It doesn’t follow that identification with painful emotions necessarily leads to depression and suicide, but it is still one of the perils of inwardness. I think, in general, we are more afraid of the dangerous within than the dangerous without. Cave diving is ok – a sign of virility, possibly of foolhardiness though not of sickness; self-diving is a problem – a sign of weakness, sometimes without enough agency to even be foolhardy. A perilous identification with the self is not something that can easily be left alone – but I suspect that not leaving it alone is the main contributor to the peril. I think that is the main difference between the two poems you quoted:

I didn’t want any flowers, I only wanted
To lie with my hands turned up and be utterly empty.
How free it is, you have no idea how free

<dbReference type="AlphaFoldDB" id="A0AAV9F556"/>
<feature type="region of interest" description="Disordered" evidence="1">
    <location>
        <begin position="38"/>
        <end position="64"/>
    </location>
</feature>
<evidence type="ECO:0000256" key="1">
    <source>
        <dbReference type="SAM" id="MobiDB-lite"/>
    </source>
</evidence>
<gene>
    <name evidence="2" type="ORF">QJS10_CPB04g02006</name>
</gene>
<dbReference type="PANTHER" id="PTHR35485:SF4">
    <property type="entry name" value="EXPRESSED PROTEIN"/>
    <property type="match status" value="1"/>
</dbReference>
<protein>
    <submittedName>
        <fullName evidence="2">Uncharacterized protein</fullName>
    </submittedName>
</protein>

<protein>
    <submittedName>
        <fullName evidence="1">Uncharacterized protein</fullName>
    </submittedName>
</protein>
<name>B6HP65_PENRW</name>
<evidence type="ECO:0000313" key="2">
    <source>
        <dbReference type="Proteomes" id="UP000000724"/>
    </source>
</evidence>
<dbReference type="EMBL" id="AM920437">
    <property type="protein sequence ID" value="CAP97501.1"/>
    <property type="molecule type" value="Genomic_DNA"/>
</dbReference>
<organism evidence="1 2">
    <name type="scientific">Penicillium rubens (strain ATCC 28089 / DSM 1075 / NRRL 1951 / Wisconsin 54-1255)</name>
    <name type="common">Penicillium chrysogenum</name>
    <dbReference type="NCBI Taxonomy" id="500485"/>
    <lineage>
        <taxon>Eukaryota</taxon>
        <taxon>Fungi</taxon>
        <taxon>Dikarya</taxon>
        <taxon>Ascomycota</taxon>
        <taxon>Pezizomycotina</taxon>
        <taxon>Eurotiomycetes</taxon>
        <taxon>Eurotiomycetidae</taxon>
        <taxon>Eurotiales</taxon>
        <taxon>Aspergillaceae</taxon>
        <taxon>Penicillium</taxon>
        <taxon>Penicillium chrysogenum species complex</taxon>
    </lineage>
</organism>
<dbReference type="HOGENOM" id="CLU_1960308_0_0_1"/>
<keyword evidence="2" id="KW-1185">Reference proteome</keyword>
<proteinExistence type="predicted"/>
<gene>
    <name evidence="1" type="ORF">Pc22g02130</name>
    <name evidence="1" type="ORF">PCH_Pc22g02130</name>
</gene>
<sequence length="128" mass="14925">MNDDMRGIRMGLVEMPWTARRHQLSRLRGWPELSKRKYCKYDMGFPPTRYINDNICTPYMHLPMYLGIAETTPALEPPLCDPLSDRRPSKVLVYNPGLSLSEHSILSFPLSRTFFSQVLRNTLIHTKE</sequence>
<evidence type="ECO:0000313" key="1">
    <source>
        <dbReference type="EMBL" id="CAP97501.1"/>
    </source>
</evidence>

Free of who I was, free of presence, free of dangerous fear, hope,
free of mountainous wanting.

I think wanting to be free is probably part of the “mountainous wanting.”

Psychiatric hospitals don’t actually provide one with the opportunity to lie with hands turned up and be utterly empty, as I know to my cost and dismay. Such activity is usually interpreted as a behavioural problem of some kind. Even in “mental” health, the health of the mind is measured according the “appropriateness” of one’s physical and social interactions. Maybe the issue is the need to measure in the first place, rather than its method.